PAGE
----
Nasanin Rosado
Student

Nasanin Rosado is a fourth-year doctoral candidate in Romance Studies at Duke University, specializing in French and Francophone literature. Taking cue from Renée Larrier, who argues that “[francophone women writers] subvert silenced history... in fictional narratives,” her thesis proposes to read key texts of African diasporic literature in order to flesh out the subtleties and significances of the mother-made-murderer, and in doing so, argue that literature provides the code to “de-biologize the epistème” as per Sylvia Wynter. This thesis will argue that the refusal to maternity witnessed in the works of Marie-Célie Agnant, Maryse Condé, Edwidge Danticat, and Évelyne Trouillot represents a material refusal that is a necropolitical act of resistance to antiblack weather in the wake of the Middle Passage.

Rosado graduated from New York University in 2019 with a M.A. in French Studies, awarded with distinction; in 2018 with a M.A. in Comparative Literature; and in 2017 with a B.A. in French and Comparative Literature, magna cum laude and with honors. In the pursuit of these degrees, she completed the following theses: “The Polemic of Frantz Fanon and the Problem of Universalism” (2019); “Poetics, Parole, and Performative: Language and Resistance in Aimé Césaire’s A Tempest” (2018); and “La Décolonisation par les mots: Négritude comme une appropriation poétique noire de la langue française,“ for which she was awarded the Prix Jindrich Zezula, presented for best honors thesis in French (2017).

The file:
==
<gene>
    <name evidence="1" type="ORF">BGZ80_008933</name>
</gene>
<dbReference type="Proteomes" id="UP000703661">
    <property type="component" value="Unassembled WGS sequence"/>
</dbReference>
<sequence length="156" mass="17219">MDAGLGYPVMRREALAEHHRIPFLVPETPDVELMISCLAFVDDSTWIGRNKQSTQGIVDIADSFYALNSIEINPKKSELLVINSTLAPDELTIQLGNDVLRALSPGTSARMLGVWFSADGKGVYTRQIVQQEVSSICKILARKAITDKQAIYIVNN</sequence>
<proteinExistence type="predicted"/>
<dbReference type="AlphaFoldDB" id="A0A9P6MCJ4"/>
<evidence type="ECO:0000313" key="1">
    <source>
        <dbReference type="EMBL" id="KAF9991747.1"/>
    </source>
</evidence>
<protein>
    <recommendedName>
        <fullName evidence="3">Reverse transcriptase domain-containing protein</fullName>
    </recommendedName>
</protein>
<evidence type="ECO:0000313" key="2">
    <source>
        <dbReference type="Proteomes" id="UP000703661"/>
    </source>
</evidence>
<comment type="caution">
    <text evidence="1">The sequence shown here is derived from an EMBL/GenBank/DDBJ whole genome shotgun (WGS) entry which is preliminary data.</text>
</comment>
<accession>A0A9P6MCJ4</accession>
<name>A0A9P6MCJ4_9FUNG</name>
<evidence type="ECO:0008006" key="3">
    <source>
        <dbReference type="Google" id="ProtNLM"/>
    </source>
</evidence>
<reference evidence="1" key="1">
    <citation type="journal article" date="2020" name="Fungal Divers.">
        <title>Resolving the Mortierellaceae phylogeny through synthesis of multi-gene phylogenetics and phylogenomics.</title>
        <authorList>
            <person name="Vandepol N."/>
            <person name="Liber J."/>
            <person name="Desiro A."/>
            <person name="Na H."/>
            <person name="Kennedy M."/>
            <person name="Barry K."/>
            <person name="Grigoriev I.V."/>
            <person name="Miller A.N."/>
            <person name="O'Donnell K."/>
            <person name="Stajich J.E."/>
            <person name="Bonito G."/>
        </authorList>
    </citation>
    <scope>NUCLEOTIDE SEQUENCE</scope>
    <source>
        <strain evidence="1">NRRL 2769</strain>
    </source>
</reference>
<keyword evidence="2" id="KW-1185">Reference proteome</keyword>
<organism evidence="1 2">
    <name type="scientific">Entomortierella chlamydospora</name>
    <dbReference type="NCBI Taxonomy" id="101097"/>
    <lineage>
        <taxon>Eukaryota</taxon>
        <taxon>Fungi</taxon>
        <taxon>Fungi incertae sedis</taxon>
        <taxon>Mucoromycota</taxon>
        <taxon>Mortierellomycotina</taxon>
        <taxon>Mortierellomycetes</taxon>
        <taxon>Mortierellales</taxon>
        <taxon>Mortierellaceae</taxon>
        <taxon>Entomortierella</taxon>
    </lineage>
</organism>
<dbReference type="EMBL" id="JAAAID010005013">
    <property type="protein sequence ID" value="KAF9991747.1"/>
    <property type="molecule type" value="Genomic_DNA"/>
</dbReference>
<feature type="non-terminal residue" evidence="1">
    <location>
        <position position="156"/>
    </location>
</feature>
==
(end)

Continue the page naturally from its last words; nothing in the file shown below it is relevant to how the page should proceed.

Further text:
Some information on this profile has been compiled automatically from Duke databases and external sources. (Our About page explains how this works.) If you see a problem with the information, please write to Scholars@Duke and let us know. We will reply promptly.